EXCLUSIVE: Headingley chiefs will ramp up security ahead of third Ashes Test amid fears of backlash towards Australians in Yorkshire following Jonny Bairstow’s controversial dismissal at Lord’s
- Security will be ramped up at Headingley as official brace for Aussie backlash
- Third Test promises to be hostile after Jonny Bairstow’s controversial dismissal
- Fans were outraged by Bairstow’s stumping ahead of Test in his home county
Security at Headingley is to be ramped up following the controversial dismissal of Jonny Bairstow which is threatening to turn the Ashes toxic.
While officials are reluctant to release operational details, Mail Sport understands that the dramatic scenes at Lord’s – and a potential backlash at Bairstow’s home county – have formed part of the planning for what promises to be an incredibly hostile atmosphere in Yorkshire for the Australians.
An extensive plan, with measures in place to prevent any pitch invading Just Stop Oil protestors, was already in place.
However, Sunday’s much-debated stumping of Yorkshire keeper Bairstow, which triggered outrage among the crowd and saw three MCC members suspended for abusing the tourists as they walked through the Long Room, has caused a significant additional headache.
Conversations are ongoing but particular focus will be paid to the Western Terrace, one of the most raucous areas in world cricket.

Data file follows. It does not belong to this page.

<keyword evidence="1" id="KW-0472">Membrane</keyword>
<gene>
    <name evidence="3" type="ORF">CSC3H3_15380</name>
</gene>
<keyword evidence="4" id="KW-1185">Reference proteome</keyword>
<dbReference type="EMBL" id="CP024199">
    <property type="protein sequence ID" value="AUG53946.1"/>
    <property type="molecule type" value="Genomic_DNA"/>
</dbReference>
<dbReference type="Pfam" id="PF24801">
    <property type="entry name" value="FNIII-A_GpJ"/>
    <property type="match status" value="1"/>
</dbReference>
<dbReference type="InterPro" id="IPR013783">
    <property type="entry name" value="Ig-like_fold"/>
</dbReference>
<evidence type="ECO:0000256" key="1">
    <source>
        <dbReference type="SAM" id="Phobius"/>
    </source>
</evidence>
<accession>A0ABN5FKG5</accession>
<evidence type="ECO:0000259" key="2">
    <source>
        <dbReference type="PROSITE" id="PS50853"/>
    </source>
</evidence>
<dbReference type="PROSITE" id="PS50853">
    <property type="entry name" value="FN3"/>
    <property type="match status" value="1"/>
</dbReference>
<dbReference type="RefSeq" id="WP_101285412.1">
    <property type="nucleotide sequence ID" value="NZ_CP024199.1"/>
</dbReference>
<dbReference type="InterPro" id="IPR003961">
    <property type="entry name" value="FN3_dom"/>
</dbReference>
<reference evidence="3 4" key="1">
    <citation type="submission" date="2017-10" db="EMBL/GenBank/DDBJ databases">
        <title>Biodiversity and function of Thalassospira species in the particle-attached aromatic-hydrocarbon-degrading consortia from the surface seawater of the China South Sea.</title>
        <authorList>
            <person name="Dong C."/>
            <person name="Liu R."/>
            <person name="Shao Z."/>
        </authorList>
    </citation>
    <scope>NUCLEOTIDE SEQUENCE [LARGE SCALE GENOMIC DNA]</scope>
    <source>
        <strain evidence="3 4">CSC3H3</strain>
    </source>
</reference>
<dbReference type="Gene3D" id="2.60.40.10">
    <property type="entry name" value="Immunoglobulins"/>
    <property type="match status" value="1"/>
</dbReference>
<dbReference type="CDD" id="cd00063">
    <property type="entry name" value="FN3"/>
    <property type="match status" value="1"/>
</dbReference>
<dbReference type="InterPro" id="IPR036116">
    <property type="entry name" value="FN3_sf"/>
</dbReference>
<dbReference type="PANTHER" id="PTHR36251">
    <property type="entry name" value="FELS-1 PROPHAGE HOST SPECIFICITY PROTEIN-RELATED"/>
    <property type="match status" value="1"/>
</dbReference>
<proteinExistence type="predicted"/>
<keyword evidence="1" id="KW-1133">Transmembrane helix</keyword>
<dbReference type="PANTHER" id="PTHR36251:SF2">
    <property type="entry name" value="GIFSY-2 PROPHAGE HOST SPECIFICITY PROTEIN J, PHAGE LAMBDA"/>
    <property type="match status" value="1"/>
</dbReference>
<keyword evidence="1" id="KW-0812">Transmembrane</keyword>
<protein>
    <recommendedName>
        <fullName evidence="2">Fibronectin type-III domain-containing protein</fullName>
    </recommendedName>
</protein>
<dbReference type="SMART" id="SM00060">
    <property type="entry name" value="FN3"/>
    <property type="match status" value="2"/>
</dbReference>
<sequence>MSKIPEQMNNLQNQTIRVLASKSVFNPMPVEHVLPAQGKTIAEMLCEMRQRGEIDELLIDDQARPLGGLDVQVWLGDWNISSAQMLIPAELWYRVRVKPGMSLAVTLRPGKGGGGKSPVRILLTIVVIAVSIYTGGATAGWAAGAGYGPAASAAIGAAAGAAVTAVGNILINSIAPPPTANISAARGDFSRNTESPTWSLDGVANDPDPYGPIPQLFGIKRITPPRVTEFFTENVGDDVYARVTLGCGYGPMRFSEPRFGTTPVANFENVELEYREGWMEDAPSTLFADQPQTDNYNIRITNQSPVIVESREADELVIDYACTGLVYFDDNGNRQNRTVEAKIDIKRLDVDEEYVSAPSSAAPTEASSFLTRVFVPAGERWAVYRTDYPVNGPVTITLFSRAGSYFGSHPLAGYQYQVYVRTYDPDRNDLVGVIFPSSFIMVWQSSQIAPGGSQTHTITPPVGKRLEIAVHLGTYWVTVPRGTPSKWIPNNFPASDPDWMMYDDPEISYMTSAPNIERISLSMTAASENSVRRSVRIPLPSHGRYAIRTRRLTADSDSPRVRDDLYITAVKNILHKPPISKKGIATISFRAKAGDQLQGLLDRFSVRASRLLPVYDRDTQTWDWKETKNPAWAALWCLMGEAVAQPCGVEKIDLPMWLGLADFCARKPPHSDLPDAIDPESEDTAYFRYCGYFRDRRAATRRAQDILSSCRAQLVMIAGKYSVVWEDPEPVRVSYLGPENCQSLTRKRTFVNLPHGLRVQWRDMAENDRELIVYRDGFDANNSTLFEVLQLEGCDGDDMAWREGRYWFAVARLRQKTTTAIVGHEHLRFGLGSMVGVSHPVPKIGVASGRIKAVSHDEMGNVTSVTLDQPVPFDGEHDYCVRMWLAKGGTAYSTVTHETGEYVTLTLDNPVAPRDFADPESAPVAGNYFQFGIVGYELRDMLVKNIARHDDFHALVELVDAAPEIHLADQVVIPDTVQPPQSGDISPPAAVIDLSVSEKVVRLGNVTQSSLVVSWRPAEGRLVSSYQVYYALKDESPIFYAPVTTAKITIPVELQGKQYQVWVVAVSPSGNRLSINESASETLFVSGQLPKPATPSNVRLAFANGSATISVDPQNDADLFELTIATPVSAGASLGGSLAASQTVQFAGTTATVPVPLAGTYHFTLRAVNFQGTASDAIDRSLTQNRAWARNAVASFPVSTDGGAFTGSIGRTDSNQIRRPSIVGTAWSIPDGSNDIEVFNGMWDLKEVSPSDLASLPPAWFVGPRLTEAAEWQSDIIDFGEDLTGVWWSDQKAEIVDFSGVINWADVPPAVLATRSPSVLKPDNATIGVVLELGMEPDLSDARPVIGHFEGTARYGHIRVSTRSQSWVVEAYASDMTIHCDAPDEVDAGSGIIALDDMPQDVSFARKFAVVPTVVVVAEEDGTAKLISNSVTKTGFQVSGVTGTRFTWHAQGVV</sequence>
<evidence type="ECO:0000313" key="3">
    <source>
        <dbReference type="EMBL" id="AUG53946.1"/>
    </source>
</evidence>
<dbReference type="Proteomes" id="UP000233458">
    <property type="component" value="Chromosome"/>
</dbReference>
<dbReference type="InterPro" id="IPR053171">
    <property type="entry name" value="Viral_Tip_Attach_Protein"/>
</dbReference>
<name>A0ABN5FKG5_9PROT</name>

Security is set to be ramped up at Headingley for the third Ashes test after the controversial dismissal of Jonny Bairstow
Officials are fearing a backlash against Australia following Bairstow’s contentious stumping at Lord’s as they prepare to travel to his home county of Yorkshire
The Ashes turned ugly on the weekend as MCC members in the long room confronted Aussie stars in unprecendented scenes
The fact that Bairstow hails from nearby Bradford may well increase the temperature for Aussie captain Pat Cummins and his side.
Cummins has cut an unapologetic figure after Bairstow was contentiously stumped at a critical point in the Second Test. The Yorkshireman had ducked under a bouncer and marked his crease at the end of the over before heading down the wicket to speak to batting partner Ben Stokes.
However, Aussie keeper Alex Carey threw down the stumps and, with play not called dead, Bairstow was forced to walk as Cummins decided against calling him back.
England captain Stokes subsequently said that he would not have followed suit, while the move outraged the Lord’s crowd.
Tensions are running high between the teams after the hotly-debated incident in second Test
Continuous chants of ‘Same old Aussies, always cheating’ accompanied by booing echoed around the ground, while the tourists were barracked as they headed through the historic Long Room for lunch.
Officials believe the volume will be turned up considerably on Thursday, and while there is a confidence that those present will not cross the line plans are in place to act with speed should that be the case.
The situation has been eased somewhat by the fact that the dressing rooms at Headingley in a more isolated position than those at Lord’s and that the Aussies will not have to walk through crowds of spectators on their way on and off the field.
Despite Stokes’ heroic 155 Australia went on to win the match and take a 2-0 series lead. The skipper believes that the ill-feeling will increase at Headingley.
‘I definitely think it’s going to be ramped up,’ he said.
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